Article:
The National Institutes of Health (NIH) Director Francis S. Collins, M.D., Ph.D., recently approved a federal report that describes the scientific vision for the NIH’s National Library of Medicine (NLM), the world’s largest biomedical library. Early in 2015, Dr. Collins tasked a working group of his Advisory Committee to the NIH Director (ACD), to create a strategic vision for the NLM. The ACD is comprised of experts in the fields of biomedical research, bioinformatics, library sciences, publishing, and patient care. The working group assessed the current mission, organization, and programmatic priorities of the NLM.
The report’s executive summary lists six recommendations from the ACD to guide the future of the NLM and notably it does not recommend that anything be cut:
(1) Continually evolve to remain a leader in assimilating and disseminating accessible and authoritative biomedical research findings and trusted health information to the public, healthcare professionals, and researchers worldwide.
(2) Lead efforts to support and catalyze open science, data sharing, and research reproducibility, striving to promote the concept that biomedical information and its transparent analysis are public goods.
(3) Be the intellectual and programmatic epicenter for data science at NIH, including becoming the center of intellectual and programmatic activities in biomedical data science, and stimulate its advancement throughout biomedical research and application.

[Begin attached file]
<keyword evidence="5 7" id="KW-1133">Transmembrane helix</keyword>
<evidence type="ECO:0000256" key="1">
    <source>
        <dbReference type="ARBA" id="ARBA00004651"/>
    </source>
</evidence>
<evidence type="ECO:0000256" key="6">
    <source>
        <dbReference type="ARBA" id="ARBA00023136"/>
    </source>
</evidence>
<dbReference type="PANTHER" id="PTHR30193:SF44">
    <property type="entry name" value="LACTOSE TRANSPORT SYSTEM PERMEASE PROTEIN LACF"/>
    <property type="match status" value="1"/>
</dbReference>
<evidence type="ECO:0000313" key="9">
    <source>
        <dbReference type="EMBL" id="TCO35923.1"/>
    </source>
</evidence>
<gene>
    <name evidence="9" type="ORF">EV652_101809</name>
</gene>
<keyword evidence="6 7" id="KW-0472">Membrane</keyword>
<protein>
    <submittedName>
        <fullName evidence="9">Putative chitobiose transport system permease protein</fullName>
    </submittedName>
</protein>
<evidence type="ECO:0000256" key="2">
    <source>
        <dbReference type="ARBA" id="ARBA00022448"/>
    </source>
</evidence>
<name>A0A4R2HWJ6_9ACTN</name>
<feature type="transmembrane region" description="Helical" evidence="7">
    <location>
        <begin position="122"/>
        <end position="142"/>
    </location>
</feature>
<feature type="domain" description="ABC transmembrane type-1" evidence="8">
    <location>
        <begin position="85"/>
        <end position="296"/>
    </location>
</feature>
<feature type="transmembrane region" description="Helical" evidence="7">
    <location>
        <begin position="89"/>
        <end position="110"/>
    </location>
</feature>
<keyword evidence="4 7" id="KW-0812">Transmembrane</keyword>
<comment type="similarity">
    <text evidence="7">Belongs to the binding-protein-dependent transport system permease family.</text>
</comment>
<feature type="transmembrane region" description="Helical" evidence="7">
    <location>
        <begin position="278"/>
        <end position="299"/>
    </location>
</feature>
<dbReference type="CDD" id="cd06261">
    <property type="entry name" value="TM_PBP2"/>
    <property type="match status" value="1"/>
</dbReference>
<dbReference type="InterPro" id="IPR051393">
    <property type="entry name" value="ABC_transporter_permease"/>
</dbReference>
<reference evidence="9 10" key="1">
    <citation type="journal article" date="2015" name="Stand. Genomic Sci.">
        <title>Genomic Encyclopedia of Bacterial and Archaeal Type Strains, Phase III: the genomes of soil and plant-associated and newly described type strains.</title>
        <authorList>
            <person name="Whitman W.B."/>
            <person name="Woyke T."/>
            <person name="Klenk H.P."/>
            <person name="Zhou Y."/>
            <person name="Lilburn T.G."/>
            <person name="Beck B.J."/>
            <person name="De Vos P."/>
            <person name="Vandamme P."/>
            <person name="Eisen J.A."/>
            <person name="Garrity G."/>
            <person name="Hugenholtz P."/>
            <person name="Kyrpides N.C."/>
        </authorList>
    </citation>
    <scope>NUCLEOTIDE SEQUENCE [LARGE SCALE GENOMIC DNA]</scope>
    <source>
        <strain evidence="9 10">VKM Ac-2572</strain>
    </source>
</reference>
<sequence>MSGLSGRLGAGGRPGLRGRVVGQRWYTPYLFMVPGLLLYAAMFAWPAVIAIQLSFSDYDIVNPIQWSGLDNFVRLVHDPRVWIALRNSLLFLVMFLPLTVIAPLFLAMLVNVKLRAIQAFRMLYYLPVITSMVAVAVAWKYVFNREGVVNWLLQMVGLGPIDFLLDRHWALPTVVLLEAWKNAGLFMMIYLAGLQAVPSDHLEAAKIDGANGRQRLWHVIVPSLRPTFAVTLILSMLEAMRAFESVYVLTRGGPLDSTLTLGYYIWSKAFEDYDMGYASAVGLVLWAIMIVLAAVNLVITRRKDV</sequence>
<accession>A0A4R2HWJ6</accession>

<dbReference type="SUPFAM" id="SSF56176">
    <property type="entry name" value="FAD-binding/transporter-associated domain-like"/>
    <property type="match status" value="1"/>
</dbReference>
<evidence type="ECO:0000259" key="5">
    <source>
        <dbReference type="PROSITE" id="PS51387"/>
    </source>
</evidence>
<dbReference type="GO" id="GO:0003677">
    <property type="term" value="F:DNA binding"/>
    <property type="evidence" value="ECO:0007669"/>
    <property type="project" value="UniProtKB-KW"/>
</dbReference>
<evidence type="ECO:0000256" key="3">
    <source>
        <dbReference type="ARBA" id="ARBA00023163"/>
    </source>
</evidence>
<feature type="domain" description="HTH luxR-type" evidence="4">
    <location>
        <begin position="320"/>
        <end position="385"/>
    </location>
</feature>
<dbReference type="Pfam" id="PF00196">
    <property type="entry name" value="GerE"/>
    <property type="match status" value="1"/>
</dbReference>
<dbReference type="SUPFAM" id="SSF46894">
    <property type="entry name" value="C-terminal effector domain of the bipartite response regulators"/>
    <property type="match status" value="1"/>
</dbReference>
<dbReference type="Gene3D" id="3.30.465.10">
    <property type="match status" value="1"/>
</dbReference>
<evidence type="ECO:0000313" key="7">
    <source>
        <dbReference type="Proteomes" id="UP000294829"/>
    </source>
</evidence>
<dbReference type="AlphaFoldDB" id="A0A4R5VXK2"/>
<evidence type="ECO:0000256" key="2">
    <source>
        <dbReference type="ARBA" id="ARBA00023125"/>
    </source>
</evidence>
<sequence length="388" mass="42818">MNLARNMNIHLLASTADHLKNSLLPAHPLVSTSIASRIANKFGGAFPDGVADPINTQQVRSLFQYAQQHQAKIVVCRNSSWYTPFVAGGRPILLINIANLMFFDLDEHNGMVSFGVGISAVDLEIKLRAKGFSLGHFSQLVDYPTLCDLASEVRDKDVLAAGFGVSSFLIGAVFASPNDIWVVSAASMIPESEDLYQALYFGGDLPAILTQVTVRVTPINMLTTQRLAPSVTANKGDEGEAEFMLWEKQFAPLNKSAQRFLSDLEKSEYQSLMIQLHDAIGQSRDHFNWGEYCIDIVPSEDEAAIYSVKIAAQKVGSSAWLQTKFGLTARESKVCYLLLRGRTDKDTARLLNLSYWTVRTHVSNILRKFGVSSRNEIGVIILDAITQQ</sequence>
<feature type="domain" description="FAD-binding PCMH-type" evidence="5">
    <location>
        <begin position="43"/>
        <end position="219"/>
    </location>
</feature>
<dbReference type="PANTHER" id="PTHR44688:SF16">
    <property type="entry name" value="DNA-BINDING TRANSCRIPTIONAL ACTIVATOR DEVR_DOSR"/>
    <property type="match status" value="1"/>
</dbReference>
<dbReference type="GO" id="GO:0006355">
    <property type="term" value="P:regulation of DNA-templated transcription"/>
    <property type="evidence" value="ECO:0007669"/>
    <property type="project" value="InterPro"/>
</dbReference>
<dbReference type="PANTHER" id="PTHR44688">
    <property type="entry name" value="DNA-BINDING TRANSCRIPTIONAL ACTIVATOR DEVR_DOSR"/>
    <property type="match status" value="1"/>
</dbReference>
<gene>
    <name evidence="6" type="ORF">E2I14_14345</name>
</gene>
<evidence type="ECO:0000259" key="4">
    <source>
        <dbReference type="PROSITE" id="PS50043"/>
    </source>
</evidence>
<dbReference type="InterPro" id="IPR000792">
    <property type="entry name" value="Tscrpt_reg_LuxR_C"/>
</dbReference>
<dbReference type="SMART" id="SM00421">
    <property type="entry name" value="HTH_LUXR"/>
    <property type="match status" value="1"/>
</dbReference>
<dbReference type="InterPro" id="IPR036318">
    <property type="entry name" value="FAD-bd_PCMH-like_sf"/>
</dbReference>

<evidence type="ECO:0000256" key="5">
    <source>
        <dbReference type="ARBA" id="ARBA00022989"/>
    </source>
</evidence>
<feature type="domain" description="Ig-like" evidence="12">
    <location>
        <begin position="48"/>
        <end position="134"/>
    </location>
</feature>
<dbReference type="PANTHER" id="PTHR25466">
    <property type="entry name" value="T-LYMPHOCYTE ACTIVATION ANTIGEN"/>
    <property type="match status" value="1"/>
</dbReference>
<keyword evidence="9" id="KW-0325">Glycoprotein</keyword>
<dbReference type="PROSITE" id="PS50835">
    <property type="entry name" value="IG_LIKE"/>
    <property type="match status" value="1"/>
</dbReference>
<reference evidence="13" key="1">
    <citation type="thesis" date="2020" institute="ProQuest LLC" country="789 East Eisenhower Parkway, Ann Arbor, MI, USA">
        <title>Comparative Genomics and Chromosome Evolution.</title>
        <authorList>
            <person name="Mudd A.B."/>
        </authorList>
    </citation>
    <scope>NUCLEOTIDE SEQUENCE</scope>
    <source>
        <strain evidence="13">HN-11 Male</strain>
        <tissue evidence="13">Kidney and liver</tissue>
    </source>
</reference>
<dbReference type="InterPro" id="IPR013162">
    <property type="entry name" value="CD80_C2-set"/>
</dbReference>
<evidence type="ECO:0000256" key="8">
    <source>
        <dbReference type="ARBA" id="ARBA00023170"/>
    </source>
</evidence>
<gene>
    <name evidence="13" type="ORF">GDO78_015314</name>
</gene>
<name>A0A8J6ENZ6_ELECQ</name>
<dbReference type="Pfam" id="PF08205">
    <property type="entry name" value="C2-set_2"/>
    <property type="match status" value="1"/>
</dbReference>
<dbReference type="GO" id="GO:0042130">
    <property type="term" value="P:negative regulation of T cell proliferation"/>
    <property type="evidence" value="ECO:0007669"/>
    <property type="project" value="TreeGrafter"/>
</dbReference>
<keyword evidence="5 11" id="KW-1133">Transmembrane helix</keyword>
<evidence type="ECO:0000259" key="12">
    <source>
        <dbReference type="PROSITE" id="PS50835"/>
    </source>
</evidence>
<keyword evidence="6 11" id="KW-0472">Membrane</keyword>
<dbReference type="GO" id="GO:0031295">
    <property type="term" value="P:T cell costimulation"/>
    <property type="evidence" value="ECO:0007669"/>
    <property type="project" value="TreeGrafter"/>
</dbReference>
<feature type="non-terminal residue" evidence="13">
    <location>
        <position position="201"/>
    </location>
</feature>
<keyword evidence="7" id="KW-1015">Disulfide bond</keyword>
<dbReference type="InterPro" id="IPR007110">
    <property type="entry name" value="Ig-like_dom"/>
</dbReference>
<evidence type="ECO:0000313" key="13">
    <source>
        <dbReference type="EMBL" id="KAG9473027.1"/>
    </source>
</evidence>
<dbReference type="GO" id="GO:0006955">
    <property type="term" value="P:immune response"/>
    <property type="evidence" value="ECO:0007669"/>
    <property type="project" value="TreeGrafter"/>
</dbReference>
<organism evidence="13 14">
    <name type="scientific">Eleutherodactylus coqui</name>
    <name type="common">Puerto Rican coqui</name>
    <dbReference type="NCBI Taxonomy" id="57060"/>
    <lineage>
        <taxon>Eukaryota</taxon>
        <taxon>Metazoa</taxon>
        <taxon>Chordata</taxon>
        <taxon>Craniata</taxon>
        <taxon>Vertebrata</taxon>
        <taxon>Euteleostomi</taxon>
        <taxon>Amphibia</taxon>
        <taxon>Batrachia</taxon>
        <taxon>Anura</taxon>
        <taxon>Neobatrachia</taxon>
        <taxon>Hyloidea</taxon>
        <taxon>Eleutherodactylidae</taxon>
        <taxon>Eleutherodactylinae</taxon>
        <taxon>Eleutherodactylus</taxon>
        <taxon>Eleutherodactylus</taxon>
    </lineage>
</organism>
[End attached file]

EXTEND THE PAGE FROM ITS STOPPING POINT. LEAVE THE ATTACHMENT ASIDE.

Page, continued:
(4) Strengthen its role in fostering the future generation of professionals in biomedical informatics, data science, library sciences, and related disciplines through sustained and focused training efforts.
(5) Maintain, preserve, and make accessible the nation’s historical efforts in advancing biomedical research and medicine, thereby ensuring that this legacy is both safe and accessible for long-term use.
(6) Have new NLM leadership evaluate what talent, resources, and organizational structures are required to ensure NLM can fully achieve its mission and best allocate its resources.
The report also acknowledges the challenges faced by the NLM. The ACD notes that future of biomedical research will require an expanded role for data science and the expertise of the NLM. This is happening in conjunction with ongoing budget constraints. Short of directly calling for additional funding, the ACD instead believes the NLM will need to maximize efficiency of existing resources, citing “care consideration and strategic planning” as essential for NLM to maintain and likely expand its role.
The ACD concluded its recommendations, writing that it believes the “NLM must evolve to seize this critical moment in biomedical history and be a trustworthy source of biomedical data and information, an advocate for open science, a promoter of the next generation of data scientists, a protector of the legacy of the past, and a vital partner for those who are generating biomedical knowledge for the future.”
Dr. Collins accepted the ACD recommendations in full, but acknowledged that NIH will need to consider the requirements and infrastructure implications for centering NIH’s biomedical data science activities within the NLM. In addition, NIH has launched a nationwide search for the director of the NLM to replace Donald Lindberg, M.D., who served as the NLM director for more than 30 years and retired in March 2015. The next director will need to conduct a thorough review and decide which programs “should be expanded or stopped,” according to the ACD report.